Have nothing to do with the [evil] things that people do, things that belong to the darkness. Instead, bring them out to the light... [For] when all things are brought out into the light, then their true nature is clearly revealed...

-Ephesians 5:11-13

Tag Archives: Pension

Stockton Bankruptcy Judge Hammers CalPERS

This article first appeared at The McAlvany Intelligence Advisor on Friday, October 3, 2014:

English: CalPERS headquarters at Lincoln Plaza...

CalPERS headquarters at Lincoln Plaza in Sacramento

All Franklin Templeton Investments wanted was a fair shake. All CalPERS wanted is what it already has: exemption from bankruptcy laws. As attorneys for CalPERS – the California Public Employees Retirement System – tried to defend the country’s largest pension plan from contentions that it was getting off scot-free in the Stockton bankruptcy reorganization plan while other creditors were getting hammered, they sounded rather silly.

They claimed that a combination of state laws and statutes dating back into history protected the $300 billion that CalPERS manages from sharing the pain with other creditors in bankruptcy proceedings. They referred to something called

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California Retirement System Loses Big in Stockton Bankruptcy Ruling

This article first appeared at TheNewAmerican.com on Thursday, October 2, 2014:

On Tuesday, U.S. Bankruptcy Judge Christopher Klein surprised nearly everyone with his ruling that Stockton could cancel its contract with the California Public Employees Retirement System (CalPERS) as part of its plan for reorganization after filing for Chapter 9 bankruptcy two years ago. CalPERS immediately issued a statement claiming that Klein’s decision was not legally binding:

This ruling is not legally binding on any of the parties in the Stockton case or as precedent in any other bankruptcy proceeding and is unnecessary to the decision on confirmation of the city of Stockton’s plan of [reorganization].

CalPERS is certainly hoping so. It manages $300 billion of funds for municipal employees across the state and has been spearheading a drive to negate a similar decision by a bankruptcy judge in the Detroit bankruptcy case. These two similar rulings could open the door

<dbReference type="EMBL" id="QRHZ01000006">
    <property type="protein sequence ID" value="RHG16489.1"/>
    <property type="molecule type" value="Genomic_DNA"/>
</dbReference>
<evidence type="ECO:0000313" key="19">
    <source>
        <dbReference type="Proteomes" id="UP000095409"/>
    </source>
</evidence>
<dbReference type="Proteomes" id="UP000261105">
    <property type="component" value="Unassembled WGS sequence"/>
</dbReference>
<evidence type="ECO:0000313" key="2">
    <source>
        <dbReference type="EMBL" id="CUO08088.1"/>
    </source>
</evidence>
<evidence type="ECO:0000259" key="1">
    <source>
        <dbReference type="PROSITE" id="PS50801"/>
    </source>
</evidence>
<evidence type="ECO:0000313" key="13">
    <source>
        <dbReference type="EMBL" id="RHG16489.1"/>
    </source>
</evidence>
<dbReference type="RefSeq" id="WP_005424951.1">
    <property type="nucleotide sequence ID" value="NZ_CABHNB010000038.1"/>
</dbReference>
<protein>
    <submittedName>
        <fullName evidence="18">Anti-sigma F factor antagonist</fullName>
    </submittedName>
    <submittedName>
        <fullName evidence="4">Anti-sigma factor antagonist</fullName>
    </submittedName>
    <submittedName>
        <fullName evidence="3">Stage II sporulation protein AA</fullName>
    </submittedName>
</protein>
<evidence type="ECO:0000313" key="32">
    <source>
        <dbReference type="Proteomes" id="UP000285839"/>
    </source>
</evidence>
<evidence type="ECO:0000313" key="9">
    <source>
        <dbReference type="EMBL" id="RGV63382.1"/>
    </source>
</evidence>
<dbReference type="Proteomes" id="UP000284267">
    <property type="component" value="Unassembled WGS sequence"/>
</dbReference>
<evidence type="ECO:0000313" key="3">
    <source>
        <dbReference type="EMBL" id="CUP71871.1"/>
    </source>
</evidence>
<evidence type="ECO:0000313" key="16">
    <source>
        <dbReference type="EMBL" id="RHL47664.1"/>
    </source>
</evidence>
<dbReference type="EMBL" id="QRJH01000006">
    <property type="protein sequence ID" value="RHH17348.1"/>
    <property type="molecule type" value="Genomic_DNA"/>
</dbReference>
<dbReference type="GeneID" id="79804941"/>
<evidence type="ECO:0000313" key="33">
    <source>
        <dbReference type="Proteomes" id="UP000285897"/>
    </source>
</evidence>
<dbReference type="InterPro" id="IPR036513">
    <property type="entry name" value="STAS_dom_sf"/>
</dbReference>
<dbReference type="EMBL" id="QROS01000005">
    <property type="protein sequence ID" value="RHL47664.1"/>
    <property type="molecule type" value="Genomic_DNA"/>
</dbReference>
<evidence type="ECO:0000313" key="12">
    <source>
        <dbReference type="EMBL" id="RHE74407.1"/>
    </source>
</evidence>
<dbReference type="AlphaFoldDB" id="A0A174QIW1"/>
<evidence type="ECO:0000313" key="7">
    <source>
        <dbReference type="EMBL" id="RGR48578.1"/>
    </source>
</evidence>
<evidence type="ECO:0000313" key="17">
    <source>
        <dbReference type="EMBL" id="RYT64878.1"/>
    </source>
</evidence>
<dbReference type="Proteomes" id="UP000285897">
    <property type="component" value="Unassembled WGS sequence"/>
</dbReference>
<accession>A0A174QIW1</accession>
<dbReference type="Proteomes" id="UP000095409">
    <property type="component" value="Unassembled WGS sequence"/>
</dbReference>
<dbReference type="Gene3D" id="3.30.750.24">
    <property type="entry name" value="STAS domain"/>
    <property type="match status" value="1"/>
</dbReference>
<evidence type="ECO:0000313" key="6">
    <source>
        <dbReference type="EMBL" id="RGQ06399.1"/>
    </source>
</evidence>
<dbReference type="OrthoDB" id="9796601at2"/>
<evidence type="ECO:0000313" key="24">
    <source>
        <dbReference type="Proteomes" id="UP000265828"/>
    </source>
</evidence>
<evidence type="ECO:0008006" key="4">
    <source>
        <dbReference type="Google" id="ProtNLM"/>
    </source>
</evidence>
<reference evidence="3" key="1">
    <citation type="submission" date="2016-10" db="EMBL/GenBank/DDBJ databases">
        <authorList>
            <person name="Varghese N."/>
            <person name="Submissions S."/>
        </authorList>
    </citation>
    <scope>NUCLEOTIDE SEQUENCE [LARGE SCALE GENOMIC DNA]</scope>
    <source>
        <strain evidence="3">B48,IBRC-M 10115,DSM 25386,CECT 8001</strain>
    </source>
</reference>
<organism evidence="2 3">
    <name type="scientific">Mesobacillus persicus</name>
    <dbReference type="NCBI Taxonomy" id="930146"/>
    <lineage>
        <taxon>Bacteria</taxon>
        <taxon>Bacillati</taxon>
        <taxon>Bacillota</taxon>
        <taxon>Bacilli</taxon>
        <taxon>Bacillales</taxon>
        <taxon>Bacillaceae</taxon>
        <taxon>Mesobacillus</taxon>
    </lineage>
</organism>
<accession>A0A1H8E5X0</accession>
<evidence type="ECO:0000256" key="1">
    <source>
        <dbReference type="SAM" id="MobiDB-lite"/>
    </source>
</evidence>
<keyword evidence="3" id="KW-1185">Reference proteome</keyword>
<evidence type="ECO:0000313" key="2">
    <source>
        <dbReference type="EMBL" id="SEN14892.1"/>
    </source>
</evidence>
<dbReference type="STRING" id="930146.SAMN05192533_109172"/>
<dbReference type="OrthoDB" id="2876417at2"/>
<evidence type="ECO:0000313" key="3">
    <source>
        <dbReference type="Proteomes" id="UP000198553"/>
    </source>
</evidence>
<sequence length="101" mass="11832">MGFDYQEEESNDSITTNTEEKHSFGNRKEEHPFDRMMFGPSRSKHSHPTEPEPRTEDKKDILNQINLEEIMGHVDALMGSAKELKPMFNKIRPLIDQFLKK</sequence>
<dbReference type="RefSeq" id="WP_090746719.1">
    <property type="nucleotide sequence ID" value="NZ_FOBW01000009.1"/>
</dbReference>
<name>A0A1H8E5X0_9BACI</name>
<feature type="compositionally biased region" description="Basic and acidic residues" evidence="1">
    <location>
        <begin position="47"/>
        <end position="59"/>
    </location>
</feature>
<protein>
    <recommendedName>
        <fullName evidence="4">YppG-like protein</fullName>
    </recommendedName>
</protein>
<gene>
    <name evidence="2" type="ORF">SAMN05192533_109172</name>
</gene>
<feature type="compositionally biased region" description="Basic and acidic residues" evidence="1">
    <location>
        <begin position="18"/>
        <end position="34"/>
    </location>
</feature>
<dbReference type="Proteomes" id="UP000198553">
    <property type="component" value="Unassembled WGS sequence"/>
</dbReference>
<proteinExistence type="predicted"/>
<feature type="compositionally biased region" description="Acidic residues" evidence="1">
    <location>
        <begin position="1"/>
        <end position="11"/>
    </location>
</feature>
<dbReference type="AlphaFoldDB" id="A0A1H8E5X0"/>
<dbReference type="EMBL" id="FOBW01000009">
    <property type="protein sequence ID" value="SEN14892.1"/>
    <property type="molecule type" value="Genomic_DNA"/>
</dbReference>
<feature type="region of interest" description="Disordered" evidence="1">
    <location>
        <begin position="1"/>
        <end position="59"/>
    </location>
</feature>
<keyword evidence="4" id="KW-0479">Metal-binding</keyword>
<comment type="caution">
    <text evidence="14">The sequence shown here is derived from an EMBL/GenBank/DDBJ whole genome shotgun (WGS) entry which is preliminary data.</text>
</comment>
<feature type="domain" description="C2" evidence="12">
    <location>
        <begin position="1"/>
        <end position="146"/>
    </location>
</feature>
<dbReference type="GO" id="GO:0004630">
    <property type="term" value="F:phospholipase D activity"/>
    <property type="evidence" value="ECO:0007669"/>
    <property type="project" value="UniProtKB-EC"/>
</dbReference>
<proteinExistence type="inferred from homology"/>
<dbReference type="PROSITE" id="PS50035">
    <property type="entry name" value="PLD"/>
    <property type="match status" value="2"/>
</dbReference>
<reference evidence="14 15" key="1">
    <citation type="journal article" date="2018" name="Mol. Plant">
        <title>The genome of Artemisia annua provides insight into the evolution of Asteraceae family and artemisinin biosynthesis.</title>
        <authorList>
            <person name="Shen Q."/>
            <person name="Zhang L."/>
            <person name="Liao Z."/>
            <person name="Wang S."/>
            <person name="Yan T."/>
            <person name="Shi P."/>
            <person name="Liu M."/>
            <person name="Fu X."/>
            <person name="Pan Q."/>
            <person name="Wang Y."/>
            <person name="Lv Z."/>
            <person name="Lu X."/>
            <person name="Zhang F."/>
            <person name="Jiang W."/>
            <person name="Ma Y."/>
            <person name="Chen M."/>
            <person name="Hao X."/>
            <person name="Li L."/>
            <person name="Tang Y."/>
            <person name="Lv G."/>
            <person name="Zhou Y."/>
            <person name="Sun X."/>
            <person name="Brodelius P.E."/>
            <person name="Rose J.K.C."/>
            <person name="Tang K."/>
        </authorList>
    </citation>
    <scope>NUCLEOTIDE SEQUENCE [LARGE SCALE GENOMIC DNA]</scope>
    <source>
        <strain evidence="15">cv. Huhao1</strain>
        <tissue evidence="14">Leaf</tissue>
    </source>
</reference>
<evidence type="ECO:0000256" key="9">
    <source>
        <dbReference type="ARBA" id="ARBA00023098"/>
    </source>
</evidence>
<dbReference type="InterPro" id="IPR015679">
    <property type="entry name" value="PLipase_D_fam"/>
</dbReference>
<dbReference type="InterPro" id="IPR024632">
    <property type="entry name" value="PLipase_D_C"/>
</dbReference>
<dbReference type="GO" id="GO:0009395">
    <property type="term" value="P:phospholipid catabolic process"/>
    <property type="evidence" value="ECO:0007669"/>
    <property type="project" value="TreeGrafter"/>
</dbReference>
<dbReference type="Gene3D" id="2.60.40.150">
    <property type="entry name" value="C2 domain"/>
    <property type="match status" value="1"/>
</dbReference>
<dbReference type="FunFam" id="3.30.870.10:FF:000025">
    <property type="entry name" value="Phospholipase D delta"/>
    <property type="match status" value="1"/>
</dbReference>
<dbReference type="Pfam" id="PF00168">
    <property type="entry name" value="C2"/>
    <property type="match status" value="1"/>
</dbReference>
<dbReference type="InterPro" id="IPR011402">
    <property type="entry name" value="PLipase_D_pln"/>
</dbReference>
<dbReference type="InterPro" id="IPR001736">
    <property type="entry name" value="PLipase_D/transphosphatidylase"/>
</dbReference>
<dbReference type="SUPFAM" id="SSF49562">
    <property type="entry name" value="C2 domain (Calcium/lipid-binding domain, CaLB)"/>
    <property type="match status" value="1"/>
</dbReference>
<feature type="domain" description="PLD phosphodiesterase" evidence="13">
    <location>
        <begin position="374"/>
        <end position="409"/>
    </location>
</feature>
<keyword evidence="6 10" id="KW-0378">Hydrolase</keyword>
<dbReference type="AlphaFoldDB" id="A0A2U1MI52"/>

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Stock Market Gains Failing to Bail Out Pension Plans

This article first appeared at The McAlvany Intelligence Advisor on Friday, September 26, 2014: 

Pension managers’ hopes that investment returns – i.e., pixie dust – would bail them out from their bad assumptions, and keep their plans solvent and fully funded so that they would be able to keep every promise made, have finally crashed on the rocks of reality. Just three months ago, the Center for Retirement Research at Boston College released a study showing that the shortfall between promises and assets to pay them for 25 of the largest public defined-benefit pension plans in the country amounted to more than

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Despite Stock Market Gains, Public Pension Plans Fall Further Behind

This article first appeared at TheNewAmerican.com on Thursday, September 25, 2014:

 

In its latest report on public pension plans, Moody’s announced on Thursday that, despite recent historic gains in the stock market, those plans’ liabilities are increasing even more quickly. Reporting on the 25 largest public defined benefit pension plans in the country, Moody’s Global Credit Research estimates that those plans are now $2 trillion short of where they need to be to pay out all the benefits promised to their beneficiaries. This has occurred despite record gains in the stock market, which,

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California Governor Being Challenged by Republican Upstart in November

This article first appeared at TheNewAmerican.com on Tuesday, September 23, 2014:

English: Photo of California Attorney General ...

California Governor Jerry Brown

In response to a challenge posed by his Republican opponent for the governorship in November, California Governor Jerry Brown said:

A lot of people forget the mess that California was in just four years ago. There were 1 million jobs that had been lost. Our budget deficit was astronomical: 27 billion. We hadn’t had a budget on time in probably 10 years.

Brown’s challenger is Republican Neel Kashkari, a practicing Hindu born of Indian parents with a background as a Bush appointee and a former executive with Goldman Sachs. While his political positions on key issues qualify him as a RINO — Republican in Name Only — he is already closing the gap on the once-invincible California governor.